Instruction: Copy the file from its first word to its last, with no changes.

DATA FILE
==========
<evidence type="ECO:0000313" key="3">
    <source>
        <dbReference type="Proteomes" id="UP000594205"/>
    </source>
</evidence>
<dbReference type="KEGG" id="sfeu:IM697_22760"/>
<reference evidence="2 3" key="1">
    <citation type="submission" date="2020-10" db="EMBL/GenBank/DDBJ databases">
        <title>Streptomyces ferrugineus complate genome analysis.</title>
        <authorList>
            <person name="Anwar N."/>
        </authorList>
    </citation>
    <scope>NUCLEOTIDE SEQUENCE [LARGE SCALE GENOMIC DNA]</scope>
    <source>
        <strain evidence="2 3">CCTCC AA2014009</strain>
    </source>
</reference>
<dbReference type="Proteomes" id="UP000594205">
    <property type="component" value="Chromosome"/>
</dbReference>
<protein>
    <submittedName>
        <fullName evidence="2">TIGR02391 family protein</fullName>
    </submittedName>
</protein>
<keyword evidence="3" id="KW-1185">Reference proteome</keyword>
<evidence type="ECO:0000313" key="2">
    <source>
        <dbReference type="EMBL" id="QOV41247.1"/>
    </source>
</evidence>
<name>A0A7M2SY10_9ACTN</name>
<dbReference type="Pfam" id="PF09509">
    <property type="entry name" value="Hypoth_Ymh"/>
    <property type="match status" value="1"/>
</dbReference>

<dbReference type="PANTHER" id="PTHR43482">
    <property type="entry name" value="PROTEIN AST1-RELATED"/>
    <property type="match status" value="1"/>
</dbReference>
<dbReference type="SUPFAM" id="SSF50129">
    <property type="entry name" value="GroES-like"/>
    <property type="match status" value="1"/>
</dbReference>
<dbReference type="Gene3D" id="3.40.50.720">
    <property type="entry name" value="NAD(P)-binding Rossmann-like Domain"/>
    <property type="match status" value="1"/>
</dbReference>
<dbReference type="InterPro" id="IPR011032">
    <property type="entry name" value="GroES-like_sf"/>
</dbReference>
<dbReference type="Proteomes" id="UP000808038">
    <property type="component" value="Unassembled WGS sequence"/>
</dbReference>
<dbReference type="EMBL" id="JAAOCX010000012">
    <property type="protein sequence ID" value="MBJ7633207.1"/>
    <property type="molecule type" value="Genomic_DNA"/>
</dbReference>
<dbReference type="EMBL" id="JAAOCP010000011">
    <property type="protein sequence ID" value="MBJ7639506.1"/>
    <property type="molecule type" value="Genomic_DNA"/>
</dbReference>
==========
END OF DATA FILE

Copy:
<evidence type="ECO:0000313" key="3">
    <source>
        <dbReference type="Proteomes" id="UP000594205"/>
    </source>
</evidence>
<dbReference type="KEGG" id="sfeu:IM697_22760"/>
<reference evidence="2 3" key="1">
    <citation type="submission" date="2020-10" db="EMBL/GenBank/DDBJ databases">
        <title>Streptomyces ferrugineus complate genome analysis.</title>
        <authorList>
            <person name="Anwar N."/>
        </authorList>
    </citation>
    <scope>NUCLEOTIDE SEQUENCE [LARGE SCALE GENOMIC DNA]</scope>
    <source>
        <strain evidence="2 3">CCTCC AA2014009</strain>
    </source>
</reference>
<dbReference type="Proteomes" id="UP000594205">
    <property type="component" value="Chromosome"/>
</dbReference>
<protein>
    <submittedName>
        <fullName evidence="2">TIGR02391 family protein</fullName>
    </submittedName>
</protein>
<keyword evidence="3" id="KW-1185">Reference proteome</keyword>
<evidence type="ECO:0000313" key="2">
    <source>
        <dbReference type="EMBL" id="QOV41247.1"/>
    </source>
</evidence>
<name>A0A7M2SY10_9ACTN</name>
<dbReference type="Pfam" id="PF09509">
    <property type="entry name" value="Hypoth_Ymh"/>
    <property type="match status" value="1"/>
</dbReference>

<dbReference type="PANTHER" id="PTHR43482">
    <property type="entry name" value="PROTEIN AST1-RELATED"/>
    <property type="match status" value="1"/>
</dbReference>
<dbReference type="SUPFAM" id="SSF50129">
    <property type="entry name" value="GroES-like"/>
    <property type="match status" value="1"/>
</dbReference>
<dbReference type="Gene3D" id="3.40.50.720">
    <property type="entry name" value="NAD(P)-binding Rossmann-like Domain"/>
    <property type="match status" value="1"/>
</dbReference>
<dbReference type="InterPro" id="IPR011032">
    <property type="entry name" value="GroES-like_sf"/>
</dbReference>
<dbReference type="Proteomes" id="UP000808038">
    <property type="component" value="Unassembled WGS sequence"/>
</dbReference>
<dbReference type="EMBL" id="JAAOCX010000012">
    <property type="protein sequence ID" value="MBJ7633207.1"/>
    <property type="molecule type" value="Genomic_DNA"/>
</dbReference>
<dbReference type="EMBL" id="JAAOCP010000011">
    <property type="protein sequence ID" value="MBJ7639506.1"/>
    <property type="molecule type" value="Genomic_DNA"/>
</dbReference>